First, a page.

This excerpt captures the argument of the letter spearheaded by Sen. Baldwin (full letter here):
Last month, Republicans and Democrats were able to come together in a bipartisan manner to pass legislation preventing harmful cuts to federal programs for two years. However, that legislation also included a variety of spending cuts and revenue increases to ensure that the federal spending would not add to the deficit. Therefore, extending expired tax breaks, or making them permanent, without offsetting the cost is a troubling double standard whereby tax cuts and credits don’t need to be paid for but investments in education, job training, infrastructure, research and innovation must be paid for. Not requiring the same standard for these mostly business tax cuts is not only unfair, it would also add to the deficit and increase pressure to make additional cuts to domestic programs.
Instead of passing tax cuts and credits that increase the deficit, we urge you to offset the cost of extenders by closing loopholes in the tax code.
The Conservative Reform Network and Americans for Tax Reform recently hosted a forum where representatives from the Republican presidential campaigns of Gov. Jeb Bush, Sen. Ted Cruz, Gov. John Kasich, Sen. Rand Paul, and Sen. Marco Rubio discussed their candidates’ tax reform proposals. You can read our brief summaries of the candidates' tax plans here.
Cruz and Paul both advocate for flat tax proposals combined with what is essentially a value-added tax, while Bush, Kasich, and Rubio propose reforms to lower corporate and individual rates while broadening the tax base. Bush’s primary goals for tax reform are growth and increasing workforce participation. Cruz wants to fix the broken system with a simplified tax regime. Kasich proposes a three-part test for tax reform: it should increase jobs, growth and freedom; it should be able to pass Congress; and it should unite the Republican Party. Paul argues for eliminating the payroll tax for workers, taxing business on what they produce, and taxing imports while exempting domestic production. Rubio promotes a pro-family policy that also establishes parity among all corporate and non-corporate businesses.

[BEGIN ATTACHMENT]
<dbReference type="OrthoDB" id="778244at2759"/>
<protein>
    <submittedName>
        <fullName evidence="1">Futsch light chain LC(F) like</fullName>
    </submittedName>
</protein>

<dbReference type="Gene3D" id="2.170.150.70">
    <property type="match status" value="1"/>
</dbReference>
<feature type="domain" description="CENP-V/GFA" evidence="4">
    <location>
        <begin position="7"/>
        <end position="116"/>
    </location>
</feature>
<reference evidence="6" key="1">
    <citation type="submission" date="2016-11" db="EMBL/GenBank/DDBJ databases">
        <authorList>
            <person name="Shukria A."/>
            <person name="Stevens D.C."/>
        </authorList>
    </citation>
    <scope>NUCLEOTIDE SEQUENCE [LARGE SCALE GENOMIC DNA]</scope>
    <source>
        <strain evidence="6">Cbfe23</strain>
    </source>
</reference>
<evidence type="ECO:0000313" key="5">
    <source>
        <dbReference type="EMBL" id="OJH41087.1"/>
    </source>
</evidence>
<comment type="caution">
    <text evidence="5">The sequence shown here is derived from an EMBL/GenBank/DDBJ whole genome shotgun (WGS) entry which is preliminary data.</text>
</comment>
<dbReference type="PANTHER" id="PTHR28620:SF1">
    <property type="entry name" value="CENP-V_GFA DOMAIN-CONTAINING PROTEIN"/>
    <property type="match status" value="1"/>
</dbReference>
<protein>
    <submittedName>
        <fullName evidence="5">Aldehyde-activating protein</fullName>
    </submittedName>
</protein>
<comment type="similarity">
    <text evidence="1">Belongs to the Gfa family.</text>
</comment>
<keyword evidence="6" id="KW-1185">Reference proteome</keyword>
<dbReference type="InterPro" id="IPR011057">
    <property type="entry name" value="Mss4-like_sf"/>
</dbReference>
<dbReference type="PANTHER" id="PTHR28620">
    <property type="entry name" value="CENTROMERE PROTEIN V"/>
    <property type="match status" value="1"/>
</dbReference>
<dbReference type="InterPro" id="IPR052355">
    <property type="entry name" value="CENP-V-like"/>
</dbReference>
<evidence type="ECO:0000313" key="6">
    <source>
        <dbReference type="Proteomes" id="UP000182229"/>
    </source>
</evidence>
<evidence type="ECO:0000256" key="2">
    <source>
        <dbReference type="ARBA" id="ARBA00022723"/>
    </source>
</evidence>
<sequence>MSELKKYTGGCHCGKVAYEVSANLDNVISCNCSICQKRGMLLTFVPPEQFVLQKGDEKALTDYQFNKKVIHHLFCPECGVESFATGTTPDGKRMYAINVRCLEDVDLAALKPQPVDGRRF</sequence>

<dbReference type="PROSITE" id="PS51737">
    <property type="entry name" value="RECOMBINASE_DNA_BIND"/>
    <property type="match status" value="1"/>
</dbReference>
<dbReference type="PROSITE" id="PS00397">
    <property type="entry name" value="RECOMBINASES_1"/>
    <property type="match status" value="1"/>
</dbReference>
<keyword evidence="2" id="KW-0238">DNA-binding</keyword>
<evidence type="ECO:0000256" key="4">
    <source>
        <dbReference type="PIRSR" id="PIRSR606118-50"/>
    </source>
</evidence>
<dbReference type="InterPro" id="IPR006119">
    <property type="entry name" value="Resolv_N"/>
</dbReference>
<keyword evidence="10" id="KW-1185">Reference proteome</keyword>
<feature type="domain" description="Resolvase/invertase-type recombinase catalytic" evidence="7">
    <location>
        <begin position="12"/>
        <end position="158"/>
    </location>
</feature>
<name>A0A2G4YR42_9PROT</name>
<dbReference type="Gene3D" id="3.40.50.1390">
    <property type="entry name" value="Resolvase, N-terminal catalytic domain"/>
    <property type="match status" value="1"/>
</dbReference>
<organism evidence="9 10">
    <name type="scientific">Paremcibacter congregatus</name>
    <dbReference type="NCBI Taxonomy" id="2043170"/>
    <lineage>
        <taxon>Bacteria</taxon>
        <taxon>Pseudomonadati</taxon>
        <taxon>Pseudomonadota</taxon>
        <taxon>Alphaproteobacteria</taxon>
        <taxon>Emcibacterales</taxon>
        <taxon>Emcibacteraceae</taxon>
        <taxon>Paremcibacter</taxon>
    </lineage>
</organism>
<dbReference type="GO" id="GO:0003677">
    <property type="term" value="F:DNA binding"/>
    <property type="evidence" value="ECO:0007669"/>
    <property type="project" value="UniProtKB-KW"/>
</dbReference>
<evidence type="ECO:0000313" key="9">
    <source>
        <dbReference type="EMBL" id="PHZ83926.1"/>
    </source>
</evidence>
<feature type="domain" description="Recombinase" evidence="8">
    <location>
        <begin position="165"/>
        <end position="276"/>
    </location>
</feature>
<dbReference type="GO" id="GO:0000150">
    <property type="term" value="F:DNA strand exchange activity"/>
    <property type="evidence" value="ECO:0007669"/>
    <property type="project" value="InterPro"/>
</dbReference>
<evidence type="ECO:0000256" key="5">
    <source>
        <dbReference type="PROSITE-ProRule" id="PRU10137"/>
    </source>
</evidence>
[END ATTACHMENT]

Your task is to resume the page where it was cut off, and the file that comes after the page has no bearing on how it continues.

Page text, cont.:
There were many legislative developments in the past week, including the passage of a five-year highway bill and continued negotiations on a tax deal, and among them was the Senate's narrow passage of a reconciliation bill to repeal many key provisions of the Affordable Care Act. There were several amendments considered, but one of the more discouraging adopted amendments was a 90-10 vote to repeal the Cadillac tax (the original legislation instead delayed its start date to 2025). Over the weekend, the Washington Post editorial board rightly criticized the vote as a backwards step for health care policy.
The editorial gives a good summary of some reasons to claw back the tax preference for employment-based health insurance, as the Cadillac tax would do.
Current law provides a tax exclusion for employer-paid insurance. This is how nearly half the public gets insurance, but the exclusion subsidizes overutilization of health care, causes “job lock” by linking work and insurance, and redistributes income upward because tax breaks increase in value for higher income brackets. According to the Congressional Budget Office, 34 percent of the benefits go to the top 20 percent of income earners.
Repealing the exclusion would have been a progressive way to curb health-care costs and raise revenue for coverage expansion. Taxing high-value plans was a second-best solution that would claw back $87 billion in revenue between 2018 and 2025, according to the CBO.
Congress is still considering a potential fiscally irresponsible deal to extend the 50-some tax breaks that expired at the end of the year, known as tax extenders. Although negotiations continue, press reports suggest an outline of an emerging deal that will cost around $700 billion, or $840 billion once interest costs are included.
Using those press reports, we have attempted to sketch our best understanding of the deal, which seems to build on House legislation passed earlier this year to permanently continue and expand various costly tax breaks. Paired with those tax breaks are extensions of tax credit expansions scheduled to expire at the end of 2017 and delays of some Affordable Care Act taxes.